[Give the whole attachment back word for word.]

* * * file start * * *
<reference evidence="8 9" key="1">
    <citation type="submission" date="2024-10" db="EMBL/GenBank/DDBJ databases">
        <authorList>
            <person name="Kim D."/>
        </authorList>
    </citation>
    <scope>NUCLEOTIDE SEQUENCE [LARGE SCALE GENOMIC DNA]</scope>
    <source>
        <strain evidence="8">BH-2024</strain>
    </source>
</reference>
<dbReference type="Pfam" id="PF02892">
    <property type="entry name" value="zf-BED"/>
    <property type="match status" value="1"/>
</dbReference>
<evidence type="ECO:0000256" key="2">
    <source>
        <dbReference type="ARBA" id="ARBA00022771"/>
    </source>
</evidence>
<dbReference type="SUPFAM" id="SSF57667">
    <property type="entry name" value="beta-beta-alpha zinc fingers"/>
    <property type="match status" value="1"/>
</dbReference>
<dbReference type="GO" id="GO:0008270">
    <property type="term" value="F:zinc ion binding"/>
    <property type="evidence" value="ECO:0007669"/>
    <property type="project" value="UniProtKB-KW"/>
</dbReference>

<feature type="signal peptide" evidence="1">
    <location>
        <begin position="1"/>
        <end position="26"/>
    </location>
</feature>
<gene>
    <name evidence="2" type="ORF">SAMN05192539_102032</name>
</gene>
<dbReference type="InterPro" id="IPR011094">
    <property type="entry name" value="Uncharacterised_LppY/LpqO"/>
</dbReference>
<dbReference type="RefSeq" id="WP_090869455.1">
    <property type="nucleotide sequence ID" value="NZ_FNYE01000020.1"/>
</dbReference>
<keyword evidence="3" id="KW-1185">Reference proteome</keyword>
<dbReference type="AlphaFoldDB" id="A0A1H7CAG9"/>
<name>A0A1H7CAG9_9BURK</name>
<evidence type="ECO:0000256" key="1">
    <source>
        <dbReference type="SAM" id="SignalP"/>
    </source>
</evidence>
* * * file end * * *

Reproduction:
<reference evidence="8 9" key="1">
    <citation type="submission" date="2024-10" db="EMBL/GenBank/DDBJ databases">
        <authorList>
            <person name="Kim D."/>
        </authorList>
    </citation>
    <scope>NUCLEOTIDE SEQUENCE [LARGE SCALE GENOMIC DNA]</scope>
    <source>
        <strain evidence="8">BH-2024</strain>
    </source>
</reference>
<dbReference type="Pfam" id="PF02892">
    <property type="entry name" value="zf-BED"/>
    <property type="match status" value="1"/>
</dbReference>
<evidence type="ECO:0000256" key="2">
    <source>
        <dbReference type="ARBA" id="ARBA00022771"/>
    </source>
</evidence>
<dbReference type="SUPFAM" id="SSF57667">
    <property type="entry name" value="beta-beta-alpha zinc fingers"/>
    <property type="match status" value="1"/>
</dbReference>
<dbReference type="GO" id="GO:0008270">
    <property type="term" value="F:zinc ion binding"/>
    <property type="evidence" value="ECO:0007669"/>
    <property type="project" value="UniProtKB-KW"/>
</dbReference>

<feature type="signal peptide" evidence="1">
    <location>
        <begin position="1"/>
        <end position="26"/>
    </location>
</feature>
<gene>
    <name evidence="2" type="ORF">SAMN05192539_102032</name>
</gene>
<dbReference type="InterPro" id="IPR011094">
    <property type="entry name" value="Uncharacterised_LppY/LpqO"/>
</dbReference>
<dbReference type="RefSeq" id="WP_090869455.1">
    <property type="nucleotide sequence ID" value="NZ_FNYE01000020.1"/>
</dbReference>
<keyword evidence="3" id="KW-1185">Reference proteome</keyword>
<dbReference type="AlphaFoldDB" id="A0A1H7CAG9"/>
<name>A0A1H7CAG9_9BURK</name>
<evidence type="ECO:0000256" key="1">
    <source>
        <dbReference type="SAM" id="SignalP"/>
    </source>
</evidence>